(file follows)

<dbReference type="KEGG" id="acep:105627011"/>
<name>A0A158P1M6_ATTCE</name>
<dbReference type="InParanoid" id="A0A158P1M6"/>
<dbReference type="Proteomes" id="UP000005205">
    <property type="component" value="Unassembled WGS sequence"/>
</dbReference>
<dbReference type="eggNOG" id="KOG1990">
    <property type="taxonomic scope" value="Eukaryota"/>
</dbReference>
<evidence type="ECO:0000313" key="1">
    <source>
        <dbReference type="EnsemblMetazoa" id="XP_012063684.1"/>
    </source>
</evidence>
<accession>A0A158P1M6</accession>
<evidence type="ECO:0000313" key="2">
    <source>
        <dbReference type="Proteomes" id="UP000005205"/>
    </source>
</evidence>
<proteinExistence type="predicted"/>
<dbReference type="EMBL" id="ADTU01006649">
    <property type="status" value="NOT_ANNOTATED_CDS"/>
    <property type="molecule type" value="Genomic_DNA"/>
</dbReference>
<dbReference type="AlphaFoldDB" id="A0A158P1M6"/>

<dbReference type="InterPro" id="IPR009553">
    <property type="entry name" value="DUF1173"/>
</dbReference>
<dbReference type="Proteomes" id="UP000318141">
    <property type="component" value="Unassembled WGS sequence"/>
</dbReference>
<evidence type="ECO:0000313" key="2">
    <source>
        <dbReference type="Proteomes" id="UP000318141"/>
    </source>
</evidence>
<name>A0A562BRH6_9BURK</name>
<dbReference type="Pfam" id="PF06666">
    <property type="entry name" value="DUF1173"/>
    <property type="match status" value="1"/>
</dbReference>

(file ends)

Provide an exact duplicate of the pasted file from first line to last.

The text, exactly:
<dbReference type="KEGG" id="acep:105627011"/>
<name>A0A158P1M6_ATTCE</name>
<dbReference type="InParanoid" id="A0A158P1M6"/>
<dbReference type="Proteomes" id="UP000005205">
    <property type="component" value="Unassembled WGS sequence"/>
</dbReference>
<dbReference type="eggNOG" id="KOG1990">
    <property type="taxonomic scope" value="Eukaryota"/>
</dbReference>
<evidence type="ECO:0000313" key="1">
    <source>
        <dbReference type="EnsemblMetazoa" id="XP_012063684.1"/>
    </source>
</evidence>
<accession>A0A158P1M6</accession>
<evidence type="ECO:0000313" key="2">
    <source>
        <dbReference type="Proteomes" id="UP000005205"/>
    </source>
</evidence>
<proteinExistence type="predicted"/>
<dbReference type="EMBL" id="ADTU01006649">
    <property type="status" value="NOT_ANNOTATED_CDS"/>
    <property type="molecule type" value="Genomic_DNA"/>
</dbReference>
<dbReference type="AlphaFoldDB" id="A0A158P1M6"/>

<dbReference type="InterPro" id="IPR009553">
    <property type="entry name" value="DUF1173"/>
</dbReference>
<dbReference type="Proteomes" id="UP000318141">
    <property type="component" value="Unassembled WGS sequence"/>
</dbReference>
<evidence type="ECO:0000313" key="2">
    <source>
        <dbReference type="Proteomes" id="UP000318141"/>
    </source>
</evidence>
<name>A0A562BRH6_9BURK</name>
<dbReference type="Pfam" id="PF06666">
    <property type="entry name" value="DUF1173"/>
    <property type="match status" value="1"/>
</dbReference>